10. I absolutely love everything about this quilt. About six months ago I was searching for ideas to see how people were finishing this FQS BOM quilt and I found yours (on Instagram) and was so enamored!! I just made a scrappy apple for the 25th block and am excited to finally get the top put together. Gosh, I hope mine can be as cute as yours. You are so talented. And what a neat story to go along with it.



  11. Hi there,
    I love your quilt and the sentiment that goes with it!! I love the fabric you have on the back…any chance you could let me know what it it? I just ordered this 2012 mystery block of the month from the fat quarter shop! I love your Centre block and how you put the blocks on point.
    Thanks so much!!

  12. Thank you!

    The backing fabric is from the same collection as the rest of the quilt — Moda’s “Vintage Modern” collection, and the item number is # 55048-15 … It’s getting kind of hard to find these days though. Good luck!! 🙂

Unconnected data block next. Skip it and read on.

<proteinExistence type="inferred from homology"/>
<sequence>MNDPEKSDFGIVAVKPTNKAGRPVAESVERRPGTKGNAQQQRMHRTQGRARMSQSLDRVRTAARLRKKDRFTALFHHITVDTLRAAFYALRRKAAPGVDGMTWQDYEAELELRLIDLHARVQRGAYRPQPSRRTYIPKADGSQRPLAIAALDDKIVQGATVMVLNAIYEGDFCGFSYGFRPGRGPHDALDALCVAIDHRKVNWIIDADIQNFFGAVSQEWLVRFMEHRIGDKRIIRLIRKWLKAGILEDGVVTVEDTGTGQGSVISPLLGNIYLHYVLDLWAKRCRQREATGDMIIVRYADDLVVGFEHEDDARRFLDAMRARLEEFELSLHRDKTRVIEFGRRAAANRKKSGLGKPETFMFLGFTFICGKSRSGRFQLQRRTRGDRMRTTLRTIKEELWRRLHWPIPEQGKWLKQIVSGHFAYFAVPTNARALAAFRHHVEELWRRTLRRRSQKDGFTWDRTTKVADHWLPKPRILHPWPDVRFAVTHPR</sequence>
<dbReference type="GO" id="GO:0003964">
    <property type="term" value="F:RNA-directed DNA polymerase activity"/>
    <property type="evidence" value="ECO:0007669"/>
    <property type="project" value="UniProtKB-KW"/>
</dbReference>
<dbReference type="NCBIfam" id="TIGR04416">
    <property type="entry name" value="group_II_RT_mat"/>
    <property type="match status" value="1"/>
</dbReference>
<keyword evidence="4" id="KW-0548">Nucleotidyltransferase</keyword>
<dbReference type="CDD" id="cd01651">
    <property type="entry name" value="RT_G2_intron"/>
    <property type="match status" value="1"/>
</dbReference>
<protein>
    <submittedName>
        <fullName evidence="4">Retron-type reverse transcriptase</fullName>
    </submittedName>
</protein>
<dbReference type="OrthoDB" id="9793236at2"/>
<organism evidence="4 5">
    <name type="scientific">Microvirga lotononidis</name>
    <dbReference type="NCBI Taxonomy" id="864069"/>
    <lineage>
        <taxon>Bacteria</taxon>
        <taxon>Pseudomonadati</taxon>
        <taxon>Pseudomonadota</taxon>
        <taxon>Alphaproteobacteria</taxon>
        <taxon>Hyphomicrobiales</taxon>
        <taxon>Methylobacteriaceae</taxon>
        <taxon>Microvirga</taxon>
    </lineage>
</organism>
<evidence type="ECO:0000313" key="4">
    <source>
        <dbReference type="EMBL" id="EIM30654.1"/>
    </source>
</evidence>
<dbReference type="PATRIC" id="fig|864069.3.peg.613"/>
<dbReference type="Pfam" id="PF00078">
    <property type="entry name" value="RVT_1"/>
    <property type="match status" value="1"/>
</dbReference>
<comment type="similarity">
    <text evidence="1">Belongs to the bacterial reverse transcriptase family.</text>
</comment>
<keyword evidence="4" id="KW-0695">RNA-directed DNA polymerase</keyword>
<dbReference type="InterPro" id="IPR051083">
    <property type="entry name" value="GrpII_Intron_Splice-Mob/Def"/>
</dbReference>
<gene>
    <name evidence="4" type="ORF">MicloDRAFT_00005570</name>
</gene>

13. Wow.. it’s beautiful. I am just now finally finishing my 2012 BOM. I was doing so good at keeping up with the blocks. I made it to 10 and then my life fell apart. But after putting it on the shelf for a long time, I finally pulled it down last night and made block 11. I plan to have it totally done very soon. Thanks for sharing your story. The quilt is amazing and what an amazing gift!

  14. Hi! Do you happen to remember what size you cut the white squares? I am just getting around to this and want to double up the blocks to set on point like this!